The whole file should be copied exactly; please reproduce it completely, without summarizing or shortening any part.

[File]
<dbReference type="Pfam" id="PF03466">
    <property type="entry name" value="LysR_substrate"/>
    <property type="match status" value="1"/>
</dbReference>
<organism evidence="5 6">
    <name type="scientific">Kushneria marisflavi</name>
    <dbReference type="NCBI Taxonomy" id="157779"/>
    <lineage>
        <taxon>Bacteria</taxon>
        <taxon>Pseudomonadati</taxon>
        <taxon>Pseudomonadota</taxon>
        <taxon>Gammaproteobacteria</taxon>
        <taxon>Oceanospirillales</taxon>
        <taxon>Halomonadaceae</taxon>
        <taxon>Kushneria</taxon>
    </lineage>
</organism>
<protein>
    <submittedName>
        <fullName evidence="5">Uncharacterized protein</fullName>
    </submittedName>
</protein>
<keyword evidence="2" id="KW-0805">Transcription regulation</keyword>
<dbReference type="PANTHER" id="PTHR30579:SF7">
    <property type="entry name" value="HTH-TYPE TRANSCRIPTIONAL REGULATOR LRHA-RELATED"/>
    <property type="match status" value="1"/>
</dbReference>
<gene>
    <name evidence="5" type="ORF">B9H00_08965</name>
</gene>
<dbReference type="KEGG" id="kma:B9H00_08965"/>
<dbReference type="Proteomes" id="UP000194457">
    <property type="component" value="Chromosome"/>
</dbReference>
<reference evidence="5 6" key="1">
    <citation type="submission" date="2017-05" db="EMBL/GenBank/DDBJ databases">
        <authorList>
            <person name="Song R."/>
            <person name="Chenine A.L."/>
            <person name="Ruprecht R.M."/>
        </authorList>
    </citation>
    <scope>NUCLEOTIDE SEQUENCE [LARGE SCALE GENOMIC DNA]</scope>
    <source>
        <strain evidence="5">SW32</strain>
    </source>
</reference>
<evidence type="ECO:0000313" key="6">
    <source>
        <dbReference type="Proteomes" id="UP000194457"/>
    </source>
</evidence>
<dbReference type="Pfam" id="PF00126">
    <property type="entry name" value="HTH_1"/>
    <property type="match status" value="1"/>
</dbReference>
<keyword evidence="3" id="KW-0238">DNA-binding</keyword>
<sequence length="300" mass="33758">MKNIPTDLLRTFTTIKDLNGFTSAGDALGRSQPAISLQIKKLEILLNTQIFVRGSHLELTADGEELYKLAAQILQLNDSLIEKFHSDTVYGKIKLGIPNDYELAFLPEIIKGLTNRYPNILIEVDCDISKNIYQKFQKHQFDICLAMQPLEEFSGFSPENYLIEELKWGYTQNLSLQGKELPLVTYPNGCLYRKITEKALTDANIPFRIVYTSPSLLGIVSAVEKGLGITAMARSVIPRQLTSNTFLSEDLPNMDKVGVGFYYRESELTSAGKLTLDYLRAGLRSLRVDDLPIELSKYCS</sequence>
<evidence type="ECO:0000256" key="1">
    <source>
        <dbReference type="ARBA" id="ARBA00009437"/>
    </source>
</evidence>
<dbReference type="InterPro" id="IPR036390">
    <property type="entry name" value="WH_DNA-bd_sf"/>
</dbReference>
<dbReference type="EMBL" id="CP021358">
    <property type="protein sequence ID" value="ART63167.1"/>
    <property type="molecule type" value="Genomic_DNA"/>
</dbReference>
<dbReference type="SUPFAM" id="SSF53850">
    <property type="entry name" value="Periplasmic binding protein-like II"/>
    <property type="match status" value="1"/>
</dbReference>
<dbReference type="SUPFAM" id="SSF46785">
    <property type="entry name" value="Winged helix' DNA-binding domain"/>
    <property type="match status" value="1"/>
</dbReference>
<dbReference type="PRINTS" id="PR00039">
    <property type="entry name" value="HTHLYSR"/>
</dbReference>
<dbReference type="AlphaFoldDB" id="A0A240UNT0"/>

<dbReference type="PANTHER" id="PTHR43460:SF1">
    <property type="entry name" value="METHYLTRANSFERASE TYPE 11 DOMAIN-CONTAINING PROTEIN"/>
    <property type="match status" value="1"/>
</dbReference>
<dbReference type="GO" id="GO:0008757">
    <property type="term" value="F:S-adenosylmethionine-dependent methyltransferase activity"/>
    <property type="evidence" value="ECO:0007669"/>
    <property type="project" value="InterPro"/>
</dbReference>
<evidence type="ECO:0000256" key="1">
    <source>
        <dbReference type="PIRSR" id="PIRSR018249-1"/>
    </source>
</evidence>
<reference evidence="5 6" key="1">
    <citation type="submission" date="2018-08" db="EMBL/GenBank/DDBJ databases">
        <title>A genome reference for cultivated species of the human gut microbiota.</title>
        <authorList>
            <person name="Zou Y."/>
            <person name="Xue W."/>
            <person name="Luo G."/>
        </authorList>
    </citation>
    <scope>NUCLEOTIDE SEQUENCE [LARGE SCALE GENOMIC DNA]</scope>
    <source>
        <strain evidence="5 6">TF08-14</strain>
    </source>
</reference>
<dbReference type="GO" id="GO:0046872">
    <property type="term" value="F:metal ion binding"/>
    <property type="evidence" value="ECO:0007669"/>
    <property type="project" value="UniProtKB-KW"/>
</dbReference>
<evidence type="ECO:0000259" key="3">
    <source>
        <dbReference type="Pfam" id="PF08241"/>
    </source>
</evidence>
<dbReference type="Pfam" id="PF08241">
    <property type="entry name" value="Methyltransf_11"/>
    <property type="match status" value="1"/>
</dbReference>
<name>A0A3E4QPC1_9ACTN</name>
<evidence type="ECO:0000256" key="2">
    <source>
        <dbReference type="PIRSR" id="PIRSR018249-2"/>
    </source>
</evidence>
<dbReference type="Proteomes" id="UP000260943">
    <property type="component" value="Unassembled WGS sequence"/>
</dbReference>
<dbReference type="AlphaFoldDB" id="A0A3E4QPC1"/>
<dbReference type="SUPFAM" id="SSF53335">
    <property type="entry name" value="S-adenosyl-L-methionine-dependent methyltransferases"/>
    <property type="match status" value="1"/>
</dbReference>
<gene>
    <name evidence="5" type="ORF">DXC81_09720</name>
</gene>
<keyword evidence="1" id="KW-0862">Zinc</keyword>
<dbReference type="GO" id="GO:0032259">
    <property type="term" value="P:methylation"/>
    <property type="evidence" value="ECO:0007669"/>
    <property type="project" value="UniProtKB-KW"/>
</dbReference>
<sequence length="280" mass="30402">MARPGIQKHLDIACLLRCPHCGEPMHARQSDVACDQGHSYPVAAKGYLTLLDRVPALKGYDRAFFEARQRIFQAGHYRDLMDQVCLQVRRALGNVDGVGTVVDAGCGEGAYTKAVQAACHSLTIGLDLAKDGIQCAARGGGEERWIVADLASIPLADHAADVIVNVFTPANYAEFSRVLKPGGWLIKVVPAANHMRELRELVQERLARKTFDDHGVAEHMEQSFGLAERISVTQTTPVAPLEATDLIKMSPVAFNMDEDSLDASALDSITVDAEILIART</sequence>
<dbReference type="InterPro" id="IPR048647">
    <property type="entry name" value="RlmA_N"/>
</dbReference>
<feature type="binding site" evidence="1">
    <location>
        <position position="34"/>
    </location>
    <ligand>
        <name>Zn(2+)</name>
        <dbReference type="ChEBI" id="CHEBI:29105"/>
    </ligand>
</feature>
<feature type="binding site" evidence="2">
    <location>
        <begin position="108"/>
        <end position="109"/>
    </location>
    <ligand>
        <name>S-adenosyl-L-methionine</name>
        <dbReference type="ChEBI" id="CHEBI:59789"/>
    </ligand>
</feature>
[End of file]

<dbReference type="Pfam" id="PF03466">
    <property type="entry name" value="LysR_substrate"/>
    <property type="match status" value="1"/>
</dbReference>
<organism evidence="5 6">
    <name type="scientific">Kushneria marisflavi</name>
    <dbReference type="NCBI Taxonomy" id="157779"/>
    <lineage>
        <taxon>Bacteria</taxon>
        <taxon>Pseudomonadati</taxon>
        <taxon>Pseudomonadota</taxon>
        <taxon>Gammaproteobacteria</taxon>
        <taxon>Oceanospirillales</taxon>
        <taxon>Halomonadaceae</taxon>
        <taxon>Kushneria</taxon>
    </lineage>
</organism>
<protein>
    <submittedName>
        <fullName evidence="5">Uncharacterized protein</fullName>
    </submittedName>
</protein>
<keyword evidence="2" id="KW-0805">Transcription regulation</keyword>
<dbReference type="PANTHER" id="PTHR30579:SF7">
    <property type="entry name" value="HTH-TYPE TRANSCRIPTIONAL REGULATOR LRHA-RELATED"/>
    <property type="match status" value="1"/>
</dbReference>
<gene>
    <name evidence="5" type="ORF">B9H00_08965</name>
</gene>
<dbReference type="KEGG" id="kma:B9H00_08965"/>
<dbReference type="Proteomes" id="UP000194457">
    <property type="component" value="Chromosome"/>
</dbReference>
<reference evidence="5 6" key="1">
    <citation type="submission" date="2017-05" db="EMBL/GenBank/DDBJ databases">
        <authorList>
            <person name="Song R."/>
            <person name="Chenine A.L."/>
            <person name="Ruprecht R.M."/>
        </authorList>
    </citation>
    <scope>NUCLEOTIDE SEQUENCE [LARGE SCALE GENOMIC DNA]</scope>
    <source>
        <strain evidence="5">SW32</strain>
    </source>
</reference>
<evidence type="ECO:0000313" key="6">
    <source>
        <dbReference type="Proteomes" id="UP000194457"/>
    </source>
</evidence>
<dbReference type="Pfam" id="PF00126">
    <property type="entry name" value="HTH_1"/>
    <property type="match status" value="1"/>
</dbReference>
<keyword evidence="3" id="KW-0238">DNA-binding</keyword>
<sequence length="300" mass="33758">MKNIPTDLLRTFTTIKDLNGFTSAGDALGRSQPAISLQIKKLEILLNTQIFVRGSHLELTADGEELYKLAAQILQLNDSLIEKFHSDTVYGKIKLGIPNDYELAFLPEIIKGLTNRYPNILIEVDCDISKNIYQKFQKHQFDICLAMQPLEEFSGFSPENYLIEELKWGYTQNLSLQGKELPLVTYPNGCLYRKITEKALTDANIPFRIVYTSPSLLGIVSAVEKGLGITAMARSVIPRQLTSNTFLSEDLPNMDKVGVGFYYRESELTSAGKLTLDYLRAGLRSLRVDDLPIELSKYCS</sequence>
<evidence type="ECO:0000256" key="1">
    <source>
        <dbReference type="ARBA" id="ARBA00009437"/>
    </source>
</evidence>
<dbReference type="InterPro" id="IPR036390">
    <property type="entry name" value="WH_DNA-bd_sf"/>
</dbReference>
<dbReference type="EMBL" id="CP021358">
    <property type="protein sequence ID" value="ART63167.1"/>
    <property type="molecule type" value="Genomic_DNA"/>
</dbReference>
<dbReference type="SUPFAM" id="SSF53850">
    <property type="entry name" value="Periplasmic binding protein-like II"/>
    <property type="match status" value="1"/>
</dbReference>
<dbReference type="SUPFAM" id="SSF46785">
    <property type="entry name" value="Winged helix' DNA-binding domain"/>
    <property type="match status" value="1"/>
</dbReference>
<dbReference type="PRINTS" id="PR00039">
    <property type="entry name" value="HTHLYSR"/>
</dbReference>
<dbReference type="AlphaFoldDB" id="A0A240UNT0"/>

<dbReference type="PANTHER" id="PTHR43460:SF1">
    <property type="entry name" value="METHYLTRANSFERASE TYPE 11 DOMAIN-CONTAINING PROTEIN"/>
    <property type="match status" value="1"/>
</dbReference>
<dbReference type="GO" id="GO:0008757">
    <property type="term" value="F:S-adenosylmethionine-dependent methyltransferase activity"/>
    <property type="evidence" value="ECO:0007669"/>
    <property type="project" value="InterPro"/>
</dbReference>
<evidence type="ECO:0000256" key="1">
    <source>
        <dbReference type="PIRSR" id="PIRSR018249-1"/>
    </source>
</evidence>
<reference evidence="5 6" key="1">
    <citation type="submission" date="2018-08" db="EMBL/GenBank/DDBJ databases">
        <title>A genome reference for cultivated species of the human gut microbiota.</title>
        <authorList>
            <person name="Zou Y."/>
            <person name="Xue W."/>
            <person name="Luo G."/>
        </authorList>
    </citation>
    <scope>NUCLEOTIDE SEQUENCE [LARGE SCALE GENOMIC DNA]</scope>
    <source>
        <strain evidence="5 6">TF08-14</strain>
    </source>
</reference>
<dbReference type="GO" id="GO:0046872">
    <property type="term" value="F:metal ion binding"/>
    <property type="evidence" value="ECO:0007669"/>
    <property type="project" value="UniProtKB-KW"/>
</dbReference>
<evidence type="ECO:0000259" key="3">
    <source>
        <dbReference type="Pfam" id="PF08241"/>
    </source>
</evidence>
<dbReference type="Pfam" id="PF08241">
    <property type="entry name" value="Methyltransf_11"/>
    <property type="match status" value="1"/>
</dbReference>
<name>A0A3E4QPC1_9ACTN</name>
<evidence type="ECO:0000256" key="2">
    <source>
        <dbReference type="PIRSR" id="PIRSR018249-2"/>
    </source>
</evidence>
<dbReference type="Proteomes" id="UP000260943">
    <property type="component" value="Unassembled WGS sequence"/>
</dbReference>
<dbReference type="AlphaFoldDB" id="A0A3E4QPC1"/>
<dbReference type="SUPFAM" id="SSF53335">
    <property type="entry name" value="S-adenosyl-L-methionine-dependent methyltransferases"/>
    <property type="match status" value="1"/>
</dbReference>
<gene>
    <name evidence="5" type="ORF">DXC81_09720</name>
</gene>
<keyword evidence="1" id="KW-0862">Zinc</keyword>
<dbReference type="GO" id="GO:0032259">
    <property type="term" value="P:methylation"/>
    <property type="evidence" value="ECO:0007669"/>
    <property type="project" value="UniProtKB-KW"/>
</dbReference>
<sequence length="280" mass="30402">MARPGIQKHLDIACLLRCPHCGEPMHARQSDVACDQGHSYPVAAKGYLTLLDRVPALKGYDRAFFEARQRIFQAGHYRDLMDQVCLQVRRALGNVDGVGTVVDAGCGEGAYTKAVQAACHSLTIGLDLAKDGIQCAARGGGEERWIVADLASIPLADHAADVIVNVFTPANYAEFSRVLKPGGWLIKVVPAANHMRELRELVQERLARKTFDDHGVAEHMEQSFGLAERISVTQTTPVAPLEATDLIKMSPVAFNMDEDSLDASALDSITVDAEILIART</sequence>
<dbReference type="InterPro" id="IPR048647">
    <property type="entry name" value="RlmA_N"/>
</dbReference>
<feature type="binding site" evidence="1">
    <location>
        <position position="34"/>
    </location>
    <ligand>
        <name>Zn(2+)</name>
        <dbReference type="ChEBI" id="CHEBI:29105"/>
    </ligand>
</feature>
<feature type="binding site" evidence="2">
    <location>
        <begin position="108"/>
        <end position="109"/>
    </location>
    <ligand>
        <name>S-adenosyl-L-methionine</name>
        <dbReference type="ChEBI" id="CHEBI:59789"/>
    </ligand>
</feature>